JCCP issues standards for premises and practice ahead of licensing

The Joint Council for Cosmetic Practitioners (JCCP) has created new Premises Standards in preparation for the proposed licensing scheme for non-surgical cosmetics in England.

Developed with input from key clinicians and members of the JCCP Clinical Advisory Group, these guidelines asso align with advice provided by the Chartered Institute for Environmental Health. You can read the new premises standards here.

In the statement from the JCCP, it was reported that the design of the new 'Licencing Scheme for Non-Surgical Cosmetics in England' continues to be "on track".

"We anticipate that consultation on the procedures to be included in the scope of the new license will commence during the mid-spring of 2023, with the aim of the new license being confirmed for implementation during the early part of 2025," said the statement.

"We recognise that time must be taken to develop appropriate practice and education and training standards to underpin the competence requirements of the new practitioner license and a significant amount of preparation will be required to develop secondary legislation and procedural guidelines before the new licence can be implemented."

The JCCP has also written a good practice guide to support education and training providers in the aesthetics and non-surgical cosmetic sector with their pathways and programmes to educate and train, as well as supporting those seeking to develop their knowledge and skills as part of necessary continuous personal and professional development (CPPD) in the aesthetics and non-surgical cosmetic sector.

The anticipated DHSC licence for non-surgical cosmetic practice is reported to include the need for all practitioners to demonstrate that they have achieved a minimum standard of education and training (which is yet to be determined following public consultation next year).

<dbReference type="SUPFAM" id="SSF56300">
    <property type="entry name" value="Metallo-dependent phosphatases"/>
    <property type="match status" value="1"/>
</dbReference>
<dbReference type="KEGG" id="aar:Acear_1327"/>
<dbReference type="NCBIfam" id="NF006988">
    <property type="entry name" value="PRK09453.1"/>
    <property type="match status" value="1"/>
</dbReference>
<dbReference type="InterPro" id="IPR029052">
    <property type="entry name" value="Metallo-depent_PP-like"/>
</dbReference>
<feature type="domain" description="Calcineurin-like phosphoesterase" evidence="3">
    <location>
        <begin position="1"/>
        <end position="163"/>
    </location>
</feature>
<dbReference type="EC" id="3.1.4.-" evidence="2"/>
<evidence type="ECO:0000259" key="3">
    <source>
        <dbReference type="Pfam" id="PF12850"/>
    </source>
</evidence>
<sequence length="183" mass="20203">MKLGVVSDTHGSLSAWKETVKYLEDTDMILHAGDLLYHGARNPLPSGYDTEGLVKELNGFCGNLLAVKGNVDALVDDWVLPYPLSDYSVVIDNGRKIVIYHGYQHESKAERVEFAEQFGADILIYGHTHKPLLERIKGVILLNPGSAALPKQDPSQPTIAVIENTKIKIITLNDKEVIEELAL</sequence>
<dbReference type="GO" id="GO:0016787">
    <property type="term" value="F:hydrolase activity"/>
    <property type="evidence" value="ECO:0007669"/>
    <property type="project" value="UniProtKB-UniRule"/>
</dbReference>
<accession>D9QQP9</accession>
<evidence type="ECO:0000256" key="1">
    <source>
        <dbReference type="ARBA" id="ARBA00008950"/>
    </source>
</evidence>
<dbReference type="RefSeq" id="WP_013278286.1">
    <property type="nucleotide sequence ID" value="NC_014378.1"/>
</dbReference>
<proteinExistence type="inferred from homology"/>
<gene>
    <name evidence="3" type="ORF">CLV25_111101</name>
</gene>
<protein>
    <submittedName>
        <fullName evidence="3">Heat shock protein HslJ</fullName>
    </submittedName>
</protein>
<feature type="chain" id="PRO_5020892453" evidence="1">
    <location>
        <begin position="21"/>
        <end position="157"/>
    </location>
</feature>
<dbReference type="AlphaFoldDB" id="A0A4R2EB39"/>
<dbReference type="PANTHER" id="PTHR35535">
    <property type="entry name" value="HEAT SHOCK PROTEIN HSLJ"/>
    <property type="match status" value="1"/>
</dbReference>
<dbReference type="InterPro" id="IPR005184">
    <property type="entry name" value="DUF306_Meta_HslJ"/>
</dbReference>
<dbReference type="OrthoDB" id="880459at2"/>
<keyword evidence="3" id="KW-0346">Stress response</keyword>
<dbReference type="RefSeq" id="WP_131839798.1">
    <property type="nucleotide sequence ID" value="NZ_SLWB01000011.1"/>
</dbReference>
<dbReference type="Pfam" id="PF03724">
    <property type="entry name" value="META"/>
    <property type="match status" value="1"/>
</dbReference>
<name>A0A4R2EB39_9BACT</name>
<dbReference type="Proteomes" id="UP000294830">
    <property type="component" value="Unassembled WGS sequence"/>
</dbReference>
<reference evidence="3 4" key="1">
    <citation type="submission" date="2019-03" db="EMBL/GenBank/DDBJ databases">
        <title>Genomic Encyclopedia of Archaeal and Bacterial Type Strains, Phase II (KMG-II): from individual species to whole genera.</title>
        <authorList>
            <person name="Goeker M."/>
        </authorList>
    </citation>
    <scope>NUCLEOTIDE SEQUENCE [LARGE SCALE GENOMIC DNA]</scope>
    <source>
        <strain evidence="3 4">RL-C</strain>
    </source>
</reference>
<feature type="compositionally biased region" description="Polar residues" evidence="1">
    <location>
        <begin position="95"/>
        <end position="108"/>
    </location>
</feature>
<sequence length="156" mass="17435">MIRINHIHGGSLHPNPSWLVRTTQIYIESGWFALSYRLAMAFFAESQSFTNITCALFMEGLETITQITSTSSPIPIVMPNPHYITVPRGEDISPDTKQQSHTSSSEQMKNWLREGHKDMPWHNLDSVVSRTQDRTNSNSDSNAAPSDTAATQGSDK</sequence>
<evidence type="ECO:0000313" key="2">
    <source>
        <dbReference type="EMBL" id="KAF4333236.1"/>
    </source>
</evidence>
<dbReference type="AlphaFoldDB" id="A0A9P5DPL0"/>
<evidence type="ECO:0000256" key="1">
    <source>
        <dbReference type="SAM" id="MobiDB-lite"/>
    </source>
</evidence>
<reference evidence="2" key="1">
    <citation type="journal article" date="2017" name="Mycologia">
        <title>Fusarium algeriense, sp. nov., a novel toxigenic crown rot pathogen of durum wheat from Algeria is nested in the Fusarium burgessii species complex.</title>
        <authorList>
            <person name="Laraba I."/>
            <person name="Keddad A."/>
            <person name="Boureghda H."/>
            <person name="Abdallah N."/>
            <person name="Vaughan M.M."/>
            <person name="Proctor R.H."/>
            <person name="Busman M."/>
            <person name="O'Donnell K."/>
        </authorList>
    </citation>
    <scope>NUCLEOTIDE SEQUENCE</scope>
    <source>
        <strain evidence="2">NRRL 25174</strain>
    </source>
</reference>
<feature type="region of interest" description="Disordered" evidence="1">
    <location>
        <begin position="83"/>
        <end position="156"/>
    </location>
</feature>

The good practice guide in part supports achieving minimum standards in education and training for providers, and the competence of individuals, and sets out the JCCP’s expectations regarding ethical and accurate advertising of training courses in the sector.

The guide also differentiates between pre-qualifying training courses (designed for practitioners to acquire the requisite knowledge and practice competencies to perform non-surgical procedures both safely and effectively), short courses and CPPD courses. You can view the Good Practice Guide here.

The JCCP Education and Training Committee has also reviewed and revised the JCCP Application Form for Approved Education and Training Providers. You can view the Revised Education and Training Application Form here.

“We are pleased to announce the publication of the JCCP’s new Premises Standards and our Best Practice Guide for Education and Training Courses, alongside an updated version of the JCCP’s application form for Approved Education and Training Providers," said Professor David Sines , executive chair of the JCCP.

"These documents have been produced following stakeholder engagement across the sector and have been supported by the JCCP’s Education and Training Committee and Clinical Advisory Group. The JCCP will continue to work closely with key partner agencies in preparation for the awaited DHSC licence for non-surgical practice in England."